We made it 23 months without a trip to urgent care. I was proud of that fact.
My daughter is always on the move. Even in the womb, she was constantly kicking, stretching and flipping. Once she was born, she couldn’t be confined with the swaddle, hated the cozy newborn napper and loved to sleep taking up as much room as possible.
She never seemed to be in the same spot where I left her, even before she could crawl. She would roll, spin and shimmy around her crib. Once she started crawling, there was no holding her back. Soon enough, she was walking, running, climbing and tumbling regularly. We had bumps and bruises, bandages and tears, but none of it needed medical attention.
The day I broke my daughter was supposed to be a special day. There was a “truck touch” event not too far from our house. My husband dropped us off with the plan to walk back home together. I was four months pregnant at the time and had spent my first trimester fighting exhaustion. I was finally bouncing back, finally had the energy for leaving the house.
At nearly two, I thought my daughter would be excited to explore the vehicles. She wasn’t. The playground, which was designed for kids much older, caught her attention and the nearby ambulance couldn’t tear her away. Determined to get my $5 worth, I waited her out and when she finally got bored, I took her around the strange assortment of cars and trucks. She got a kick out of the police car, but thought the ambulance was lame. We climbed in and out of a UHaul and a UPS truck. But the day was hot and a toddler’s attention span was short. We began our walk home.
Despite my daughter’s desire to go at all times, she had developed a surprisingly healthy respect for the rules of walking by the road. She knew not to run into the street and was good about holding hands. Most of the time. This was not one of those times.
As we were crossing a street, she let go of my hand. It wasn’t a busy street. No cars were coming. I could have let her walk across herself, but I wanted to reinforce the lesson. We hold hands when we cross the street. No exceptions.
She took exception to that rule.
She dropped to the ground. I yanked her arm. She screamed.
I broke my daughter. I didn’t know it at the time. I was frustrated with her. I had no idea that she was hurt. Her tears looked like every other tantrum. At her age, we were well-versed in tantrums. I picked her up and carried her to the other side of the road, prepared to lecture her on staying safe.
“My arm!” she wailed. “My arm hurts!”
There’s a sinking feeling — in your heart, in your stomach — when you realize something is wrong, and it’s your fault. I put my daughter in the carrier I’d brought and continued to walk home. That half a mile felt like an eternity.
By the time we walked in the door, she’d begun whimpering.
“What happened?” asked my husband.
“I broke her.”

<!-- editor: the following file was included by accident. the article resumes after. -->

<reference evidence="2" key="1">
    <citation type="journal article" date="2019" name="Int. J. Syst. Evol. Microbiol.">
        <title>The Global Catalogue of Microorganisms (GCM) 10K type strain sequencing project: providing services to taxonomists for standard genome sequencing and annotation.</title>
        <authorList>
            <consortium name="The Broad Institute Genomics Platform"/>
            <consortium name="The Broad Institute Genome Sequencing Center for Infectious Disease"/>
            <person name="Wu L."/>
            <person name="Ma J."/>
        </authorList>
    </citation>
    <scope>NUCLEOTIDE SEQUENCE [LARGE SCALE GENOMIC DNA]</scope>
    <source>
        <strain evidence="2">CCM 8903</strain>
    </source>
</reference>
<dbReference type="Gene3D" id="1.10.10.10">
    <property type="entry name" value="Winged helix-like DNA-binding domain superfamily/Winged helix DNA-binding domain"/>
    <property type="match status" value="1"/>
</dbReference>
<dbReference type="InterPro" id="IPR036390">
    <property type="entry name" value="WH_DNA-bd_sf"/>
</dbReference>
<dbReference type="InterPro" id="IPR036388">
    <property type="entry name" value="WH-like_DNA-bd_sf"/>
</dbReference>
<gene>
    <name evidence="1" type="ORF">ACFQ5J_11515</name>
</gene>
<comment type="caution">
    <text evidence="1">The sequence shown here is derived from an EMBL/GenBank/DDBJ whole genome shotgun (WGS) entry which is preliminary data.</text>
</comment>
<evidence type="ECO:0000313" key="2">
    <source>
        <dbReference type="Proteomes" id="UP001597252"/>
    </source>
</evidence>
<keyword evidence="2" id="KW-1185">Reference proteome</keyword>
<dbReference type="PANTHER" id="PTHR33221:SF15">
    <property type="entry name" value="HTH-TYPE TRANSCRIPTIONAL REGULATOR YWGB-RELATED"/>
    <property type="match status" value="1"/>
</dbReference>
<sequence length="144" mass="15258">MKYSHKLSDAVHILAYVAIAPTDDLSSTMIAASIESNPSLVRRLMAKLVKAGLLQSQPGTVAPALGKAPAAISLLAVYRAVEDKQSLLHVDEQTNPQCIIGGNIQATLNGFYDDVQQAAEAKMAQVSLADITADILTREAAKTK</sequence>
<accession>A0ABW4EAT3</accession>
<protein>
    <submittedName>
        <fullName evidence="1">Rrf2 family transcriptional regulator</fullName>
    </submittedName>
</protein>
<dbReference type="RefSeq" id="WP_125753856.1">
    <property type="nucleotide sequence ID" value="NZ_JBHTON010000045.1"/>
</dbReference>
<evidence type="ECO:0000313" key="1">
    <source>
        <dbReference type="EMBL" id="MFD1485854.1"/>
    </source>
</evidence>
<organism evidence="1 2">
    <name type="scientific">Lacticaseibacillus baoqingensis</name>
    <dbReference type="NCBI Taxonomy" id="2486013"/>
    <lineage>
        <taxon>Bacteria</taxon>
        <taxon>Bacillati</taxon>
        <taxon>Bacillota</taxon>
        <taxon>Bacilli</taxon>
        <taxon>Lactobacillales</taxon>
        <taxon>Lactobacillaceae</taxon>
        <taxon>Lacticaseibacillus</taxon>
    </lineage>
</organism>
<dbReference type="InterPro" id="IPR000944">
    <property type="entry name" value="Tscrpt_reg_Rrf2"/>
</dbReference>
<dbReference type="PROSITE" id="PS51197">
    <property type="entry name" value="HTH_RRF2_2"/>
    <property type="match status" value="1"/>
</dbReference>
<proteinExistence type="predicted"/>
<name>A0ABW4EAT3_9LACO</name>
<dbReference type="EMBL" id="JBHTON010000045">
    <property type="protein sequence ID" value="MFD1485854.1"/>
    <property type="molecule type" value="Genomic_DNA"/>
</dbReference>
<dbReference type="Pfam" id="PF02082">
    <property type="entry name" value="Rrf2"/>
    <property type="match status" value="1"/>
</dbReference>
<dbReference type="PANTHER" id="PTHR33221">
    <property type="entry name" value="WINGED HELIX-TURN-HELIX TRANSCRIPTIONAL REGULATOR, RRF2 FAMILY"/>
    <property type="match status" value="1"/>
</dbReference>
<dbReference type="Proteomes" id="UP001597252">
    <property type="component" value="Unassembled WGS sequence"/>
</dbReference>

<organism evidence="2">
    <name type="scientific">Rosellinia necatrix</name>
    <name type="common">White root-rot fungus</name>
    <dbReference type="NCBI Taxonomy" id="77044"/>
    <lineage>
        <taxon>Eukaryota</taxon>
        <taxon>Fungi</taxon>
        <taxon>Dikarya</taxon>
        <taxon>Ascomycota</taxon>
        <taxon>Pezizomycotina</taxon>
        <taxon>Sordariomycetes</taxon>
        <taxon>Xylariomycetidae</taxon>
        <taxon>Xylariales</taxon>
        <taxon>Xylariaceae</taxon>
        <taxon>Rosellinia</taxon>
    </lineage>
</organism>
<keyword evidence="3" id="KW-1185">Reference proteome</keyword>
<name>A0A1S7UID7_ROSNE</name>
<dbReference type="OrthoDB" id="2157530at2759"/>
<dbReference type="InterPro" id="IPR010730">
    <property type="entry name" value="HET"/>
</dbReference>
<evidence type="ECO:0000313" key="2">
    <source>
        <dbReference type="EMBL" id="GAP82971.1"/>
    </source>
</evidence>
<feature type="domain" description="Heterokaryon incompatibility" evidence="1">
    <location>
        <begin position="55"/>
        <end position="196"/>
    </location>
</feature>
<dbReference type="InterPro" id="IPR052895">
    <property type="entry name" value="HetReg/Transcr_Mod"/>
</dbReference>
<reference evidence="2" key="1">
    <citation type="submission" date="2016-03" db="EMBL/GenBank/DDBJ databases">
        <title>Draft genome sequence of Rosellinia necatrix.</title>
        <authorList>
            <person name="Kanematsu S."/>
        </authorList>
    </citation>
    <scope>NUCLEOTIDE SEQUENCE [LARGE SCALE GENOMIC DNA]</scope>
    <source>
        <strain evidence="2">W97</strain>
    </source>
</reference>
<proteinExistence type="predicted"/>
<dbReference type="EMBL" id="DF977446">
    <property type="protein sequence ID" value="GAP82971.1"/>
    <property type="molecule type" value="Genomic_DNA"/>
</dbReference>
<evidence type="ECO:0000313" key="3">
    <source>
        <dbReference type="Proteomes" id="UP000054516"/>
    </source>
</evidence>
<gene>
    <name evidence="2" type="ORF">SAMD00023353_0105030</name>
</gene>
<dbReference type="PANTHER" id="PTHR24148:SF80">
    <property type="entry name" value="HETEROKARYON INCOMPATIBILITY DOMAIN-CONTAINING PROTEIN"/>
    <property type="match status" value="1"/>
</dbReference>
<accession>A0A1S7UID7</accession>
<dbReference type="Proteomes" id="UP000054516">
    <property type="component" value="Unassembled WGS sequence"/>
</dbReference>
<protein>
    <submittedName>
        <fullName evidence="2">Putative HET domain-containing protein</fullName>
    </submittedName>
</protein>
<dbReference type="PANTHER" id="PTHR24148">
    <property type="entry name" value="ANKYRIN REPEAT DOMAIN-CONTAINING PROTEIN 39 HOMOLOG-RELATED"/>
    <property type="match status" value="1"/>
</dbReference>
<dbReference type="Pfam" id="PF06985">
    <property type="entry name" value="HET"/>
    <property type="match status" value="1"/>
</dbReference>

“I broke her.”
We searched for visible clues about what was wrong, but saw nothing. There was no swelling, no bruising. Her arm hung limply at her side and as long as she didn’t move it, she seemed okay. We sat on the couch, snuggled and tried to decide what to do.
There are some parents who rush to the doctor at the drop of a hat. Every sniffle, every bump, gets a call to the nurse’s line, at the very least. We weren’t those parents. We were the wait-and-see type. We gave her some Tylenol, put an ice pack on her arm and waited. But it didn’t get better. We called the after-hours line for our pediatrician and waited, more waiting, for a call back.
While we waited, I chatted with some friends, crowdsourcing for a diagnosis with other moms of small children. That’s where I first heard the term: nursemaid’s elbow.
Nursemaid’s elbow is common in toddlers and preschoolers. When the arm is pulled, the bones of the elbow separate and the ligament can get stuck in between. At that age, the ligaments are still loose enough to move. It can happen when you swing your child around as he squeals with delight. It can happen when you yank on her arm to keep her moving.
When the doctor called us back, she confirmed. This was not a wait and see situation. This was an urgent care trip. We packed her in the car, gingerly navigating the car seat straps around her arm, and headed over to the clinic.
We checked in and waited. My daughter was subdued, alternating between standing with her lovey and cuddling against me in the sling. When they brought us back X-ray room. Signs warned me that pregnant women shouldn’t be around X-rays. I went anyway. And we waited some more.
After a once-over from the nurse, the doctor finally arrived. I told him the story of what happened, my voice full of remorse. He had my husband sit with my daughter on his lap. He chatted with us while he felt along her arm.
Then a yank, and a pop, and he was done. She didn’t even cry.
It’s easy to cause nursemaid’s elbow. Thankfully, the fix is easy as well. In less than five minutes, the doctor not only fixed my daughter’s arm, but engendered in her positive feelings about the medical profession as a whole. She walked into the hospital feeling sad and in pain. She left feeling happy, moving her arm easily, and chasing after the balloon she got for doing so well.
“The doctor fixed my arm!” she exclaimed.
“How does it feel?” I asked.
“It feels better!”
Similar conversations continued for months. At her two year appointment, she was a dream, letting the doctor examine her without so much as a squeak. Doctors are good. Doctors help her feel better. More than a year later, she has no memory of the incident. While the pain she felt has faded, her enthusiasm for doctor visits hasn’t.
And she still asks to be swung around. My husband obliges, but I won’t. I can’t. I don’t want to break her again.